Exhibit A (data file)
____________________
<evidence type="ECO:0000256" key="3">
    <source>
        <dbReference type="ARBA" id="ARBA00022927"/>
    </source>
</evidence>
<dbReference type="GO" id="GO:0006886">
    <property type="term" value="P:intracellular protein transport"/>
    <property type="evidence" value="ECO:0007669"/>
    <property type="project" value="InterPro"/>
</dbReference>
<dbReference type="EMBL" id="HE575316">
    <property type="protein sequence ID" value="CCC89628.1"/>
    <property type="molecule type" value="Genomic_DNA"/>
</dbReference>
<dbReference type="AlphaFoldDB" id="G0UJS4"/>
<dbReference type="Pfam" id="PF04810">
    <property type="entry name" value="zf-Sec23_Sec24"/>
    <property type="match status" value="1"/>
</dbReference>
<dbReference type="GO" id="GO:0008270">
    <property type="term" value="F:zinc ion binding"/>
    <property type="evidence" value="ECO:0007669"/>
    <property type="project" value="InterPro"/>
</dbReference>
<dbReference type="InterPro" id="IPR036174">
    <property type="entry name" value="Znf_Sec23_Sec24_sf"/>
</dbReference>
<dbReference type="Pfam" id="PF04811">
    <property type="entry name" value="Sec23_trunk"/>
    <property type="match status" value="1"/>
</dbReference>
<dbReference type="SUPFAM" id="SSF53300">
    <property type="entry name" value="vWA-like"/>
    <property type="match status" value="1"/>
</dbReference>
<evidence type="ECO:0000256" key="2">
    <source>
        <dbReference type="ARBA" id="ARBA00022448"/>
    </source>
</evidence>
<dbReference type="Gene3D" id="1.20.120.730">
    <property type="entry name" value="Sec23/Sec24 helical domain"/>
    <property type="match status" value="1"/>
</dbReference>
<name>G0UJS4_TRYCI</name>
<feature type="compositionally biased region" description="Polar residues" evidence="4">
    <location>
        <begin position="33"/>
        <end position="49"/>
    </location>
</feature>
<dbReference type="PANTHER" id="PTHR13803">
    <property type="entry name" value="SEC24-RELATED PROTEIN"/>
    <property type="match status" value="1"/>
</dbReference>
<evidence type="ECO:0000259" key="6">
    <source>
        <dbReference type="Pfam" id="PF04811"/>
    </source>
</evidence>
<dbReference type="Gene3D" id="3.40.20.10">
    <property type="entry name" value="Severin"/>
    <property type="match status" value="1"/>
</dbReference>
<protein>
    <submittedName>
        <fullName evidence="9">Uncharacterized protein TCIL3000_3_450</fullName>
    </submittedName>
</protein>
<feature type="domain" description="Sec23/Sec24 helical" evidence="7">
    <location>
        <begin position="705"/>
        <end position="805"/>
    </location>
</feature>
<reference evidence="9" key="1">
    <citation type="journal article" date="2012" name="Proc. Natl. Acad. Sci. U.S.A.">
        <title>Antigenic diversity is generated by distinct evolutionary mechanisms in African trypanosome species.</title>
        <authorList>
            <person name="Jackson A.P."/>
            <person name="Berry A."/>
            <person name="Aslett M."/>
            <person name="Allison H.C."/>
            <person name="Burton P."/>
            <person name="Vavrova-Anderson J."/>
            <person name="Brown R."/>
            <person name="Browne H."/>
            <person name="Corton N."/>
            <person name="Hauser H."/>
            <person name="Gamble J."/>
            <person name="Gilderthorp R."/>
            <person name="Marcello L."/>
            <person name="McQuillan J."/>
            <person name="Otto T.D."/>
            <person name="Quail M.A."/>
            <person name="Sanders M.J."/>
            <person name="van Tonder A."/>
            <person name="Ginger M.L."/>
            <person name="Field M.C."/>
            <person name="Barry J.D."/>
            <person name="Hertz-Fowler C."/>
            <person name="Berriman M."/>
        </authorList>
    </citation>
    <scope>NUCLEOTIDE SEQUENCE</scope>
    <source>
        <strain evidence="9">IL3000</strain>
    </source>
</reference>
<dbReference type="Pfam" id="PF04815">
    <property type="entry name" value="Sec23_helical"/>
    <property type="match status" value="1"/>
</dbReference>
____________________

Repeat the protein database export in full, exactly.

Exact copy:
<evidence type="ECO:0000256" key="3">
    <source>
        <dbReference type="ARBA" id="ARBA00022927"/>
    </source>
</evidence>
<dbReference type="GO" id="GO:0006886">
    <property type="term" value="P:intracellular protein transport"/>
    <property type="evidence" value="ECO:0007669"/>
    <property type="project" value="InterPro"/>
</dbReference>
<dbReference type="EMBL" id="HE575316">
    <property type="protein sequence ID" value="CCC89628.1"/>
    <property type="molecule type" value="Genomic_DNA"/>
</dbReference>
<dbReference type="AlphaFoldDB" id="G0UJS4"/>
<dbReference type="Pfam" id="PF04810">
    <property type="entry name" value="zf-Sec23_Sec24"/>
    <property type="match status" value="1"/>
</dbReference>
<dbReference type="GO" id="GO:0008270">
    <property type="term" value="F:zinc ion binding"/>
    <property type="evidence" value="ECO:0007669"/>
    <property type="project" value="InterPro"/>
</dbReference>
<dbReference type="InterPro" id="IPR036174">
    <property type="entry name" value="Znf_Sec23_Sec24_sf"/>
</dbReference>
<dbReference type="Pfam" id="PF04811">
    <property type="entry name" value="Sec23_trunk"/>
    <property type="match status" value="1"/>
</dbReference>
<dbReference type="SUPFAM" id="SSF53300">
    <property type="entry name" value="vWA-like"/>
    <property type="match status" value="1"/>
</dbReference>
<evidence type="ECO:0000256" key="2">
    <source>
        <dbReference type="ARBA" id="ARBA00022448"/>
    </source>
</evidence>
<dbReference type="Gene3D" id="1.20.120.730">
    <property type="entry name" value="Sec23/Sec24 helical domain"/>
    <property type="match status" value="1"/>
</dbReference>
<name>G0UJS4_TRYCI</name>
<feature type="compositionally biased region" description="Polar residues" evidence="4">
    <location>
        <begin position="33"/>
        <end position="49"/>
    </location>
</feature>
<dbReference type="PANTHER" id="PTHR13803">
    <property type="entry name" value="SEC24-RELATED PROTEIN"/>
    <property type="match status" value="1"/>
</dbReference>
<evidence type="ECO:0000259" key="6">
    <source>
        <dbReference type="Pfam" id="PF04811"/>
    </source>
</evidence>
<dbReference type="Gene3D" id="3.40.20.10">
    <property type="entry name" value="Severin"/>
    <property type="match status" value="1"/>
</dbReference>
<protein>
    <submittedName>
        <fullName evidence="9">Uncharacterized protein TCIL3000_3_450</fullName>
    </submittedName>
</protein>
<feature type="domain" description="Sec23/Sec24 helical" evidence="7">
    <location>
        <begin position="705"/>
        <end position="805"/>
    </location>
</feature>
<reference evidence="9" key="1">
    <citation type="journal article" date="2012" name="Proc. Natl. Acad. Sci. U.S.A.">
        <title>Antigenic diversity is generated by distinct evolutionary mechanisms in African trypanosome species.</title>
        <authorList>
            <person name="Jackson A.P."/>
            <person name="Berry A."/>
            <person name="Aslett M."/>
            <person name="Allison H.C."/>
            <person name="Burton P."/>
            <person name="Vavrova-Anderson J."/>
            <person name="Brown R."/>
            <person name="Browne H."/>
            <person name="Corton N."/>
            <person name="Hauser H."/>
            <person name="Gamble J."/>
            <person name="Gilderthorp R."/>
            <person name="Marcello L."/>
            <person name="McQuillan J."/>
            <person name="Otto T.D."/>
            <person name="Quail M.A."/>
            <person name="Sanders M.J."/>
            <person name="van Tonder A."/>
            <person name="Ginger M.L."/>
            <person name="Field M.C."/>
            <person name="Barry J.D."/>
            <person name="Hertz-Fowler C."/>
            <person name="Berriman M."/>
        </authorList>
    </citation>
    <scope>NUCLEOTIDE SEQUENCE</scope>
    <source>
        <strain evidence="9">IL3000</strain>
    </source>
</reference>
<dbReference type="Pfam" id="PF04815">
    <property type="entry name" value="Sec23_helical"/>
    <property type="match status" value="1"/>
</dbReference>